Gaps in businesses were created due to many reasons and motivations: skilled migrants were going home, under 30 travellers had already gone, older employees were stepping away from work and considering semi-retirement, young educated locals were sneaking out of NZ on their well overdue OE, and most of all, expats were not returning to NZ like everyone thought they would. In simple terms, we had less people willing or able to work.

What accelerated this game of catch were employees who were not feeling loved. They had not had a performance review or pay increase for years, or simply felt like a change within a few months of COVID settling down. They got on their bike and had a look at what was around the corner. To their delight, there were new roles live in the market everywhere, and the opportunity to move up or sideways with a pay increase became evident. COVID exposed some average business practices, average culture, and a lack of appreciation for workers, which created instant movement. All businesses were still affected to some extent – some more than others (excluding industries such as hospitality, tourism, travel and aviation which were brought to a complete standstill). Most employees who found themselves displaced from these ‘standstill’ industries had to retrain and merge their knowledge and transferrable skills into newly created roles in other sectors short on employees.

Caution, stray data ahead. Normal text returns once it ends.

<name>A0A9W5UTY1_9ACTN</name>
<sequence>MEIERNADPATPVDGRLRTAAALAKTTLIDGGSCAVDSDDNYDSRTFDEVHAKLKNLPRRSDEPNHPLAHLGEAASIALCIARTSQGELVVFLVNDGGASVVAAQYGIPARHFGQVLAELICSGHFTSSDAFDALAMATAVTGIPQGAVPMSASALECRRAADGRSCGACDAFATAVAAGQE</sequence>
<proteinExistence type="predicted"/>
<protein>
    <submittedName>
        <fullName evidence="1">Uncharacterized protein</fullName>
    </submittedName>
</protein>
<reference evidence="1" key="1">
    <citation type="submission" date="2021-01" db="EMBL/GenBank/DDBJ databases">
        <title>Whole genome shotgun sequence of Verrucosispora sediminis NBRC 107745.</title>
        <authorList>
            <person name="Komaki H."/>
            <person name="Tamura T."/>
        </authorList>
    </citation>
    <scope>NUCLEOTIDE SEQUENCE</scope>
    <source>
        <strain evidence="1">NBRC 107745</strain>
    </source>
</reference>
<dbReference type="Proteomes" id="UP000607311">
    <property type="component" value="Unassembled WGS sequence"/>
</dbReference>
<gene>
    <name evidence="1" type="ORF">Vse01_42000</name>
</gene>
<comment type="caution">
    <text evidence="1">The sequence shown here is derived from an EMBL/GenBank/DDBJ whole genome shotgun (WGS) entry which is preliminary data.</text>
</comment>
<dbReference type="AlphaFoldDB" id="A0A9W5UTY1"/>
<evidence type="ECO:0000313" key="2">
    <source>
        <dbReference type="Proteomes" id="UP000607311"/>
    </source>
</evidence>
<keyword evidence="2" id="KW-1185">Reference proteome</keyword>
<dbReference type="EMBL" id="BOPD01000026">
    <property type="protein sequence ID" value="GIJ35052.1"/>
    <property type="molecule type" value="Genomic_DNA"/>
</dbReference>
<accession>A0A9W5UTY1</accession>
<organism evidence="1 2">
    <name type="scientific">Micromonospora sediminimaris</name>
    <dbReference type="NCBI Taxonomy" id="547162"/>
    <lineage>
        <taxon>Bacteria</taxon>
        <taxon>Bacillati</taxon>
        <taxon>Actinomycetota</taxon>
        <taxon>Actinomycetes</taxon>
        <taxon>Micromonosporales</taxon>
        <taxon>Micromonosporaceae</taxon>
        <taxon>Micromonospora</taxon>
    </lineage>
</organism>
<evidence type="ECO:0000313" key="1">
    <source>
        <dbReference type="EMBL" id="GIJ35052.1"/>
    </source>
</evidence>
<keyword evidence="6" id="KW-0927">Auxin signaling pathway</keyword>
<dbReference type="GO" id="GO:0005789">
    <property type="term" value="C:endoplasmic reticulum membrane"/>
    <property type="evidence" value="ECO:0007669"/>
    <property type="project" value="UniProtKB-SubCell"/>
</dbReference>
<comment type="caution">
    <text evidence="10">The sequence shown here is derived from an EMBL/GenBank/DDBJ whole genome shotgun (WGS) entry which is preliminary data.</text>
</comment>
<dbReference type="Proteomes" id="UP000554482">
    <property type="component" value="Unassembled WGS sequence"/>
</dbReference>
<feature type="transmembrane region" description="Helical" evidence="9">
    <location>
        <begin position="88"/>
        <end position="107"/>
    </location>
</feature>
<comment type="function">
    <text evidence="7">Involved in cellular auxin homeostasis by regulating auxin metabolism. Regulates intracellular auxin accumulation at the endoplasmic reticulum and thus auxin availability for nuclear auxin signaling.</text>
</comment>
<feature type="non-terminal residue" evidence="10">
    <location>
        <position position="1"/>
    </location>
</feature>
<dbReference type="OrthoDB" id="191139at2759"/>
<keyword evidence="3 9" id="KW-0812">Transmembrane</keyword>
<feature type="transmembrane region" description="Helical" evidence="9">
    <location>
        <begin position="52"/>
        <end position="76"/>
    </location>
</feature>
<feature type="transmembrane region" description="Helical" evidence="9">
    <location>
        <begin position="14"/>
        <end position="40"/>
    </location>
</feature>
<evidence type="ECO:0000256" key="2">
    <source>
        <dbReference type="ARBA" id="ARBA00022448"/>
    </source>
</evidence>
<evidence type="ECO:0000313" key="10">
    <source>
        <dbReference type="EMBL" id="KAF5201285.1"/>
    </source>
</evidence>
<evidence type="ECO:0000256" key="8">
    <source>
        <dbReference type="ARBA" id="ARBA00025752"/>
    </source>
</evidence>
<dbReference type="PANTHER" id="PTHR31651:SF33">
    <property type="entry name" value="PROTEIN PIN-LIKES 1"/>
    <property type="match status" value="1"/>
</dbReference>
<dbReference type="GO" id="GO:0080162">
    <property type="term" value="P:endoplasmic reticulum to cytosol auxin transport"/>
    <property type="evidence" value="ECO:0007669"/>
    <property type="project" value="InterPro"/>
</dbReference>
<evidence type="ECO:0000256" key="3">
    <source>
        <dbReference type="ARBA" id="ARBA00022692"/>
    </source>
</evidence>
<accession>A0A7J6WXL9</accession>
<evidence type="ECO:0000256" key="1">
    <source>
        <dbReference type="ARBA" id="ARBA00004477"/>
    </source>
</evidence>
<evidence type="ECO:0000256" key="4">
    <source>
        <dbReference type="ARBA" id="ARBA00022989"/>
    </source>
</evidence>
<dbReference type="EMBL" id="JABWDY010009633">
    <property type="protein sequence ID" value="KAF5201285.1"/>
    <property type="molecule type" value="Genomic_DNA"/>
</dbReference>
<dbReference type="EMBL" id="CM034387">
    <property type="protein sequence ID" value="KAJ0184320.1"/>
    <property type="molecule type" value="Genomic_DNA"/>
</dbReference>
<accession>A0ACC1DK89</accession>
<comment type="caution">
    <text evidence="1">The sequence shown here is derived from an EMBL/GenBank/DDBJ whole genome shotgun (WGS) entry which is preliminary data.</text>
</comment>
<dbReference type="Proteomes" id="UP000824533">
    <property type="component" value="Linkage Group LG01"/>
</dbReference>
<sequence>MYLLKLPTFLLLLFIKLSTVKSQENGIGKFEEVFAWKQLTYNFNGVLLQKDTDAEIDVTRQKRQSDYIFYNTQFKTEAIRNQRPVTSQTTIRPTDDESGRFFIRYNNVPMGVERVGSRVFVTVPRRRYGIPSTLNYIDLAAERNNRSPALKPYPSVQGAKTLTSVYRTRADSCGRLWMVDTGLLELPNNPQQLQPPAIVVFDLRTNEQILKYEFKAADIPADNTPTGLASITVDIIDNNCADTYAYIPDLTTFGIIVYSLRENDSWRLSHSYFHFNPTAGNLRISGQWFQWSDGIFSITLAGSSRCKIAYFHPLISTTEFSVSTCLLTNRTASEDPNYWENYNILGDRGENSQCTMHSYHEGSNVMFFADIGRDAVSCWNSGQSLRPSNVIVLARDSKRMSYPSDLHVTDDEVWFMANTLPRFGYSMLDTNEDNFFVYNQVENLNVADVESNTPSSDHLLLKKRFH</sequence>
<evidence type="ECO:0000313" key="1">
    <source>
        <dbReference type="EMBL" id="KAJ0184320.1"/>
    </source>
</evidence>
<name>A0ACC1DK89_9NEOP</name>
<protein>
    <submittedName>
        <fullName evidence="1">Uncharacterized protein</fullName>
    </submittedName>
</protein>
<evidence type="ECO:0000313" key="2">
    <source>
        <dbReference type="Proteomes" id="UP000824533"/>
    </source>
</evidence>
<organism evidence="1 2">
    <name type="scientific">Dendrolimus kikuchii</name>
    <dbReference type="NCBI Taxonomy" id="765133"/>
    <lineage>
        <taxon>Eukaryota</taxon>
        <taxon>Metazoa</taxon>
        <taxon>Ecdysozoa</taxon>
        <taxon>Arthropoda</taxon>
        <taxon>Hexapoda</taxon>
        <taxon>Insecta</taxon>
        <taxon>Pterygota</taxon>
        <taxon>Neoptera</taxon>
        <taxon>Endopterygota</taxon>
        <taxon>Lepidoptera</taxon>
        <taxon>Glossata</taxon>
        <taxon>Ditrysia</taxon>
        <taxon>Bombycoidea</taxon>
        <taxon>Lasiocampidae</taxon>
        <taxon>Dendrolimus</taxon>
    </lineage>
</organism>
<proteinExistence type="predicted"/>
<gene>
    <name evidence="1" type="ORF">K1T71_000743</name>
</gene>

Even though many employees spotted an opportunity and left, employers were getting left out in the dark, cut off at the knees, and left with little acknowledgment of their survival efforts through COVID. On the flip side, we are now seeing candidates who moved on a whim with little career planning or thinking, landing in a business that wasn’t necessarily any better. As of September 2022, they are now looking for a new role or looking to changing career direction completely. Good loyal employees (mostly senior) who held on and gritted their teeth are now reaping the rewards for their loyalty in staying with pay increases and additional benefits.